Bloggers and the Associated Press: the Past and the Future - Bring in the Lawyers
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In 2008 the Associated Press sent six Digital Millennium Copyright Act Takedown Notices to The Drudge Retort. The pieces in question borrowed between 35 and 65 words of Associated Press materials, mainly quotes and titles. Each one was cited properly back to the Associated Press's website with a link. None of them was substantially made up of these quotes. Most were editorial content written about the stories in question. Given all of this information, it does not take a lawyer to see that this is clearly fair use.
As a matter of fact, it didn't. This request set off a firestorm in blogs far and wide about the takedown requests. Soon enough, the Associated Press was taking back the threats of lawsuits, and "revising its guidelines."
The Ironic Part Here
It is worth noting that these notices are ironic because the Associated Press takes whole pieces from the RSS feeds of bloggers to offer to their members for publication. Don't bother going back, you need that correctly. They sued a blog over using 35 properly cited words -- while they take whole pieces off of blogs for their members' use without compensating them.
Apparently, their position is that the protection of copyright only extends to their own members. Later in that some year, they tried to instate a pay-to-quote system that started with as few as five words, at a rate of $12.50.These two actions caused many bloggers to boycott linking to, or using, materials from the Associated Press at all.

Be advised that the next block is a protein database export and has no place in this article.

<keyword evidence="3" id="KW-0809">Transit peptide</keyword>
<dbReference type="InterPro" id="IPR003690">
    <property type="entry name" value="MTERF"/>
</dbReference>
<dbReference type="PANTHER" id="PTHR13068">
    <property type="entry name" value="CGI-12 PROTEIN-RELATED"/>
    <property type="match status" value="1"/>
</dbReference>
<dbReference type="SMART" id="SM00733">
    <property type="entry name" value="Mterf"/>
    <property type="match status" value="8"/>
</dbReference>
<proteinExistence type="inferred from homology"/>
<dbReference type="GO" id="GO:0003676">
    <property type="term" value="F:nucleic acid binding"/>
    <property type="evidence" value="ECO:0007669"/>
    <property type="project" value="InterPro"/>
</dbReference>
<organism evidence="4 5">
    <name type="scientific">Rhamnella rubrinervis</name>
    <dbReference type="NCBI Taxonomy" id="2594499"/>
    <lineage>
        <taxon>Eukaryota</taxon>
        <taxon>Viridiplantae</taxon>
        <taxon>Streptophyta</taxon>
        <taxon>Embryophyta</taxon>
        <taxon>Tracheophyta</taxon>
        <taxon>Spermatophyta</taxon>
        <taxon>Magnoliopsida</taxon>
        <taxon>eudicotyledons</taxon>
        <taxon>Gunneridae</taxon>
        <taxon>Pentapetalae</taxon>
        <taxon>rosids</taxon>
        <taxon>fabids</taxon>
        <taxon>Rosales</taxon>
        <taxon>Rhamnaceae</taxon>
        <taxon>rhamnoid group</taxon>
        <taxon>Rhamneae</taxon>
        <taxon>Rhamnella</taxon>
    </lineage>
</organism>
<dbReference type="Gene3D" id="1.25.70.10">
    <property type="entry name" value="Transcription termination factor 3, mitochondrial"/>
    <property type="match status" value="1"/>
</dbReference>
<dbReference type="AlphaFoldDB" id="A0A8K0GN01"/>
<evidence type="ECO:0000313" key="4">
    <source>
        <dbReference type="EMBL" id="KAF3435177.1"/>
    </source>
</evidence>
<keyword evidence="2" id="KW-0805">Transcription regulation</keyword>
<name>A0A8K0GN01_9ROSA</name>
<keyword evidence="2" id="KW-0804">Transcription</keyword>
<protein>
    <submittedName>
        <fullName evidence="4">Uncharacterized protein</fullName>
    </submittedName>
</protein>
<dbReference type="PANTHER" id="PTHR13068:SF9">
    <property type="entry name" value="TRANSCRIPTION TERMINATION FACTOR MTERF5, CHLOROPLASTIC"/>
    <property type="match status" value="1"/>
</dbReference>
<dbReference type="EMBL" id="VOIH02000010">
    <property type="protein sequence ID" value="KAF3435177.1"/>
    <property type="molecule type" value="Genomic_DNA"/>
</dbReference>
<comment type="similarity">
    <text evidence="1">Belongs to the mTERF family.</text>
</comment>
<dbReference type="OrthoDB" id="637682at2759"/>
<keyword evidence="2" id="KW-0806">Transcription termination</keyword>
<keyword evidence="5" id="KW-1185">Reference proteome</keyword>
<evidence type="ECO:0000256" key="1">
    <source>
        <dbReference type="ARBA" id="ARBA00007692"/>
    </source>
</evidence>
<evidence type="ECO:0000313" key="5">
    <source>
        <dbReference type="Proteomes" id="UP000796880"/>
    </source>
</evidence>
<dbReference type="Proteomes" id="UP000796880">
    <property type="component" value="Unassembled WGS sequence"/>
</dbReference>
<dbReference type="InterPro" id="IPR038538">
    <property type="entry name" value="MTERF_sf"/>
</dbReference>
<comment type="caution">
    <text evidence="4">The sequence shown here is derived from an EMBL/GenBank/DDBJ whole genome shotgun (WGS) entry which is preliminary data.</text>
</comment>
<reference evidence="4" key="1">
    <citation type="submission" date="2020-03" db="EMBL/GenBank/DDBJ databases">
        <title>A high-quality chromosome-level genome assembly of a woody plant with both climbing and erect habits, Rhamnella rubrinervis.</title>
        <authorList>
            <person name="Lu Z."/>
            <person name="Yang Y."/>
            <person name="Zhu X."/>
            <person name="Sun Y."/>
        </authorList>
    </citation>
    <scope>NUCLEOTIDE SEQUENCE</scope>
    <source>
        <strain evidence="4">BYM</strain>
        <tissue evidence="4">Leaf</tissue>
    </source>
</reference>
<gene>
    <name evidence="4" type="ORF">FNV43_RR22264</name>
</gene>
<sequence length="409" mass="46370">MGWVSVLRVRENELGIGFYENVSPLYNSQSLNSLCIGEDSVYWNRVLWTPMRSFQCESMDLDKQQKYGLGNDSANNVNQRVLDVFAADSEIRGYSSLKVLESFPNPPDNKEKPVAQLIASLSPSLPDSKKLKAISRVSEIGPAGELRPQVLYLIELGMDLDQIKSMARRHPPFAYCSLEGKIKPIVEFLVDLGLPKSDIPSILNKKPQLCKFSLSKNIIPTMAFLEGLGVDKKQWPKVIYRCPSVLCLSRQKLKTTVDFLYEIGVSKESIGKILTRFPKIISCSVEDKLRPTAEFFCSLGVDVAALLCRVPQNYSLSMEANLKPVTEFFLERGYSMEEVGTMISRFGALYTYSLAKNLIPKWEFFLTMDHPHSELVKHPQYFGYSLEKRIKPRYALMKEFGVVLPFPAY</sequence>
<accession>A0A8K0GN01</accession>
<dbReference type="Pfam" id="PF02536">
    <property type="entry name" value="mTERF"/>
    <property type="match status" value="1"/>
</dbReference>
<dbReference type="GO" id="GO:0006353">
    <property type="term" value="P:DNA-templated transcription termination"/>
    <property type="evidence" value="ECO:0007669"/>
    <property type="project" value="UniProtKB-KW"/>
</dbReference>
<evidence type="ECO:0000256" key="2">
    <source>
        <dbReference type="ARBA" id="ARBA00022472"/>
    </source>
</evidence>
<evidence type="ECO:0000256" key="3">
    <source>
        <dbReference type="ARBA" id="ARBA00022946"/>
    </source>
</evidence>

Where Do We Go From Here?
That's a good question. Here are a few ways it could play out.
As prominent bloggers and blog networks gain revenue, they begin to counter sue the Associated Press for using their articles. The Associated Press responds, and the face of copyright law is radically altered. Depending on who has better lawyers, the result could make the field much more open, or fair use could die out.
Newspapers, on the verge of extinction as a medium, finally decide that they need to work with bloggers in order to stay alive. Linking and cross-quoting become a generally accepted practice. Online news sites that act like SEO black holes are looked down upon until policies change. Yes, this means that proper linking and citations will be a must, but a set of online citation standards is established.
Riled by the Associated Press and its legal attacks, the bloggers of the world band together to create one unified syndicated service. This allows only blogs to share content. The speed of this sharing, and exclusion of Associated Press member blogs, makes bloggers more timely, and by volume alone, outpaces traditional media. These outlets begin to die off.
Of course, one or all of things could happen. It is not inconceivable that a volley of lawsuits in both directions could alter copyright law, forcing bloggers to unite. The then-dying print papers could find themselves forced to collaborate with the bloggers. However it plays out, it seems unlikely that we'll ever go back to reading the news in quite the same way.
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